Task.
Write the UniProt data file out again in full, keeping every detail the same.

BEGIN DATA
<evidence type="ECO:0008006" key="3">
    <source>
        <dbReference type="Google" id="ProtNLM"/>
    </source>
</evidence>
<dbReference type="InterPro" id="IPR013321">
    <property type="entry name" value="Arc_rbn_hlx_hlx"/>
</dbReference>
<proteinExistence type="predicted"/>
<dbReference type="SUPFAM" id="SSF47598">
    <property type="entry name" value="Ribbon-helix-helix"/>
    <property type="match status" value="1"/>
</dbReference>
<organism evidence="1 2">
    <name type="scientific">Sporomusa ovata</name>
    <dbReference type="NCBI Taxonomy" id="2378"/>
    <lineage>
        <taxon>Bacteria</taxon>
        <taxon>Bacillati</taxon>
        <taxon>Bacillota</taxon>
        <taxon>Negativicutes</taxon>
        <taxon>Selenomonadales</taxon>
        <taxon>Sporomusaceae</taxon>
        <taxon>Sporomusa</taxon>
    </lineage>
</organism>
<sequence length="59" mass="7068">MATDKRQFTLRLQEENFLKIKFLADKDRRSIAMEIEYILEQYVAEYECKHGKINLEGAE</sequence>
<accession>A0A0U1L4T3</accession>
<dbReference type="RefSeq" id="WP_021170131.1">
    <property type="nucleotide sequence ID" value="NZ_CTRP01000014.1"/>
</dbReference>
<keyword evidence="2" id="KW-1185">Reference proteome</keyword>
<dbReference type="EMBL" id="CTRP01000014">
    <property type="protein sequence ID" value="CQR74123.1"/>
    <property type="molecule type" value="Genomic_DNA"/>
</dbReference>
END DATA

<evidence type="ECO:0008006" key="3">
    <source>
        <dbReference type="Google" id="ProtNLM"/>
    </source>
</evidence>
<dbReference type="InterPro" id="IPR013321">
    <property type="entry name" value="Arc_rbn_hlx_hlx"/>
</dbReference>
<proteinExistence type="predicted"/>
<dbReference type="SUPFAM" id="SSF47598">
    <property type="entry name" value="Ribbon-helix-helix"/>
    <property type="match status" value="1"/>
</dbReference>
<organism evidence="1 2">
    <name type="scientific">Sporomusa ovata</name>
    <dbReference type="NCBI Taxonomy" id="2378"/>
    <lineage>
        <taxon>Bacteria</taxon>
        <taxon>Bacillati</taxon>
        <taxon>Bacillota</taxon>
        <taxon>Negativicutes</taxon>
        <taxon>Selenomonadales</taxon>
        <taxon>Sporomusaceae</taxon>
        <taxon>Sporomusa</taxon>
    </lineage>
</organism>
<sequence length="59" mass="7068">MATDKRQFTLRLQEENFLKIKFLADKDRRSIAMEIEYILEQYVAEYECKHGKINLEGAE</sequence>
<accession>A0A0U1L4T3</accession>
<dbReference type="RefSeq" id="WP_021170131.1">
    <property type="nucleotide sequence ID" value="NZ_CTRP01000014.1"/>
</dbReference>
<keyword evidence="2" id="KW-1185">Reference proteome</keyword>
<dbReference type="EMBL" id="CTRP01000014">
    <property type="protein sequence ID" value="CQR74123.1"/>
    <property type="molecule type" value="Genomic_DNA"/>
</dbReference>